A symbol of the darkness of the story is the candle next to Victor when he brings the monster to life. The “half-extinguished light” is a representation of the tone of the story and more importantly the awakening of the daemon. The candle might also be a symbol of Victor’s misfortunes throughout the story. Victor is at first extremely enthusiastic and committed to creating life, but then once his creation turns out to be a monster, his life goes downhill and he experiences many hardships and deaths. Another factor worthy to note is that the word “convulse” was used twice in the extract, once to describe the monster as it is brought to life and once to describe Victor after his nightmare. This creates a link between the monster and Victor, and may be a subtle hint towards the fact that the monster is a projection of Victor’s very own inner darkness, an alter ego that is the physical manifestation of Victor’s deepest, darkest thoughts.

When the monster grins towards his maker and extends his arm towards him, these actions are like a child reaching out to his parent for consolation and intimacy, and the gestures might well be a symbol of innocence and pathos. However, this is contrary to what Victor thinks. Victor runs because he believes that the monster’s grin is evil and its outstretched arm is going to hurt him in some way, which of course is a complete misinterpretation. The dark theme of the extract is, in fact, entirely due to the way Victor looks at things. The monster itself has not done anything horrible or wrong yet, but it is Victor’s perception of the monster as an abomination that generates the darkness of the extract. Victor views the monster as an evil being and what it does to be wicked and horrifying, which is something that Victor cannot possibly be sure of because he has not interacted with the monster at all. The interpretation of the environment and of the monster is what makes this extract so blood-curdling.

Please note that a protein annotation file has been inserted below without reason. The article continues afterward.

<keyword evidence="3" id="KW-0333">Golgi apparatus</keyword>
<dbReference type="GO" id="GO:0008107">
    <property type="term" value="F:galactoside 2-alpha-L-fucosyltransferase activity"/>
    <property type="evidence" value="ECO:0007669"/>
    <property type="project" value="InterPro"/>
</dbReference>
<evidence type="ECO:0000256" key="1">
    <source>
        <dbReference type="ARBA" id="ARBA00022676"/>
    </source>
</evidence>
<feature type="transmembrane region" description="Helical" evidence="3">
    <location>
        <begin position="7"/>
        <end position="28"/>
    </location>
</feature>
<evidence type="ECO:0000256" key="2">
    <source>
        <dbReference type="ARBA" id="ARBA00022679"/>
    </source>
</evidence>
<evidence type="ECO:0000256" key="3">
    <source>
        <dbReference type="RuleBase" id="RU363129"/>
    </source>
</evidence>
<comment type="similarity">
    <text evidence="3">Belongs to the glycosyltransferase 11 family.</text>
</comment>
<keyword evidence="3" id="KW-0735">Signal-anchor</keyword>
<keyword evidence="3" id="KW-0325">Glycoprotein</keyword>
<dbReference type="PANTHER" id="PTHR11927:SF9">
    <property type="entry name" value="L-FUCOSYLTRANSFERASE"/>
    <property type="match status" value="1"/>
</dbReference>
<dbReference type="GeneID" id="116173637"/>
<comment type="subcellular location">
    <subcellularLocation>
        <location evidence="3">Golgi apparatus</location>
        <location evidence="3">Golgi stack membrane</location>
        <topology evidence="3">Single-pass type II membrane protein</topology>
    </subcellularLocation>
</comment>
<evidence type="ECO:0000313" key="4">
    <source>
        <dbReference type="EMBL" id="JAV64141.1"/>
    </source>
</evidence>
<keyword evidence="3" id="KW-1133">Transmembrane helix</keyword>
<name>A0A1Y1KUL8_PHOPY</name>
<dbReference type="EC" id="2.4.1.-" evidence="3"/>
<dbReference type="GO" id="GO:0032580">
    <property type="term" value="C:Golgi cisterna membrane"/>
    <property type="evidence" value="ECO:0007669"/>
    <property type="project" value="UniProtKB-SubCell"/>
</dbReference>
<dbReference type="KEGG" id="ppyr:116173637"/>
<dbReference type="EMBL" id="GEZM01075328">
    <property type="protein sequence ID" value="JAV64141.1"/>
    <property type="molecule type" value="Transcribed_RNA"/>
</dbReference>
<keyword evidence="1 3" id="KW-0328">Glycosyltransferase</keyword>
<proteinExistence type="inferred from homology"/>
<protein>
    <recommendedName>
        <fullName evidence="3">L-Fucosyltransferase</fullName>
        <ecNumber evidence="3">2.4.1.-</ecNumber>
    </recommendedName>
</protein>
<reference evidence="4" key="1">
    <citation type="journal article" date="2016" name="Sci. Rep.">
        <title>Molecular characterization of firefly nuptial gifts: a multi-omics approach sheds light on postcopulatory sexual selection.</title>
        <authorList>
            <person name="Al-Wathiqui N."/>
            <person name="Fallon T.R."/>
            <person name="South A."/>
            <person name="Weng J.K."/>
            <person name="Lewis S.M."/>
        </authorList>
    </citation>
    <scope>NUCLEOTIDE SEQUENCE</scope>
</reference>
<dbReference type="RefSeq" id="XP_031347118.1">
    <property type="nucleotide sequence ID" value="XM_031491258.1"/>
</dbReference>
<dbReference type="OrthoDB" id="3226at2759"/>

This extract is a strong turning point of the story. Victor finally accomplishes his goal of creating life, but once he sees how horrendous the monster was, he flees. Victor’s life is changed dramatically from the moment the being opens his eyes onwards, and this chapter gives the reader a taste of what is to come. Mary Shelley’s clever use of language, along with the detail and depth of the characters make this extract a horrifying but enjoyable part of the story, while laying the foundation for the tone and intensity of the remaining part of Victor Frankenstein’s tale.